Eaten at Palm Village Resort & Spa, Siem Reap, Cambodia.
After a long day of cycling around the temples there were always three places I came past on my way back: Bayon, its South Gate and Angkor Wat.
Here are some photos taken with the sun getting lower. I never stayed for sunset. Just too many tourists and tuk-tuks about.
Small but pretty temple opposite from Chau Say Tevoda.
This is another great example what having UNESCO World Heritage status helps with.
The temple was in a dilapidated state with 4,000 of its elements lying scattered on the embankment and in the Siem Reap River. Can you imagine?
Many of the elements were used in the restoration and recreation work carried out by a team sponsored by the People’s Republic of China between 2000 and 2009. The temple was reopened in late 2009.
Several countries such as France, Japan and Germany are currently involved in Angkor Wat conservation projects.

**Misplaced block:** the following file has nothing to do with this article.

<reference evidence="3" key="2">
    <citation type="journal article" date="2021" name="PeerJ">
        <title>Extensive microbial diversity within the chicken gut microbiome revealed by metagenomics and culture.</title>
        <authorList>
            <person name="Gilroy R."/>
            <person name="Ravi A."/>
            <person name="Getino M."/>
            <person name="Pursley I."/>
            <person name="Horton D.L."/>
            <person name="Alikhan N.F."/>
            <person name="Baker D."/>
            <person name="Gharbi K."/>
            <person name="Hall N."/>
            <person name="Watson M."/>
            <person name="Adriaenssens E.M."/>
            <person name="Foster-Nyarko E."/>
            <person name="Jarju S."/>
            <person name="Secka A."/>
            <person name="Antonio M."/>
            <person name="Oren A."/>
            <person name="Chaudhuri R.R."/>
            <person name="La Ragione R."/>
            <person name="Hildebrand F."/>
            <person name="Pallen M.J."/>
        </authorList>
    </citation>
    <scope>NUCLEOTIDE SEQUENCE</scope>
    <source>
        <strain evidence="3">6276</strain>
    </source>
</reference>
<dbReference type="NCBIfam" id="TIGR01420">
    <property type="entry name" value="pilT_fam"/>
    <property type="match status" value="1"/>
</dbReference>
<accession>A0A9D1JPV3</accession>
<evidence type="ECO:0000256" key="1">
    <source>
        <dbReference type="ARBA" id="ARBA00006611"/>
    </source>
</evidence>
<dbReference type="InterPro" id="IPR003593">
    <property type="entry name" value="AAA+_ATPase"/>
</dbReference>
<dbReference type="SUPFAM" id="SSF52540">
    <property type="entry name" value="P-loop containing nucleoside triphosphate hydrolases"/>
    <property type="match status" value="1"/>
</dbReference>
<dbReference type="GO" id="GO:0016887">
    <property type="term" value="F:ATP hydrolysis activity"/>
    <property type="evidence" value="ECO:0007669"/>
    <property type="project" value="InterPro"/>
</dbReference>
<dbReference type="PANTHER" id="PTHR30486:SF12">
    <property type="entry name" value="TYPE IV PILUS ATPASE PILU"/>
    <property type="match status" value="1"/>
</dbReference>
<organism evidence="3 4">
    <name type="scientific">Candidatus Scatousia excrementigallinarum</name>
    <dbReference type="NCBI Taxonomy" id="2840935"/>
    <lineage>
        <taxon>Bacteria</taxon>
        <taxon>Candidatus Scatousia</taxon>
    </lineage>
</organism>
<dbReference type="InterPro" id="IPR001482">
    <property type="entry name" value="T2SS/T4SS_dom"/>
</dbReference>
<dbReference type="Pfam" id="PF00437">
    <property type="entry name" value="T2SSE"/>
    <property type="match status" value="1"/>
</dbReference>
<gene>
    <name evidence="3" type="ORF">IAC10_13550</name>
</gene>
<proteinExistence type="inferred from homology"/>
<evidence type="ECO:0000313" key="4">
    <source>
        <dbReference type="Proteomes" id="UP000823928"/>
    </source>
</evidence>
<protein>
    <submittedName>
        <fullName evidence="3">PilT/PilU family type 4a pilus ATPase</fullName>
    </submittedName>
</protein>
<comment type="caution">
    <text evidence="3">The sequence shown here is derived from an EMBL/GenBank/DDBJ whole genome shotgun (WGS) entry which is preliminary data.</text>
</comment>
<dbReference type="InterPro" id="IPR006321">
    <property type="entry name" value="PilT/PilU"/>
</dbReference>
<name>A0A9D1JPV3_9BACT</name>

A very pretty Khmer temple mountain, possibly the first one entirely built of sandstone.
This temple is undergoing partial restoration, like many others. Ta Keo’s restauration is supported by China.
This temple started out looking like all the others: partially crumbled walls, some towers, lots of bas relief carvings…
So why was this one as crowded as Angkor Wat? Because it was a filming location for a Lara Croft movie. Yes, the one with the creepy tree roots!
Passed another gate entrance to Banteay Kdei on my way to Ta Prohm. Very much Bayon style with the faces.
There were so many more beautiful butterflies and dragonflies around, alas too fast to capture.
This is the big terrace opposite Banteay Kdei at the artificial lake. The lake is surrounded by stone steps, making it easy for everyone to get to the water and dangle their feet in.
Just a short excerpt to give you an idea what I heard at several temples.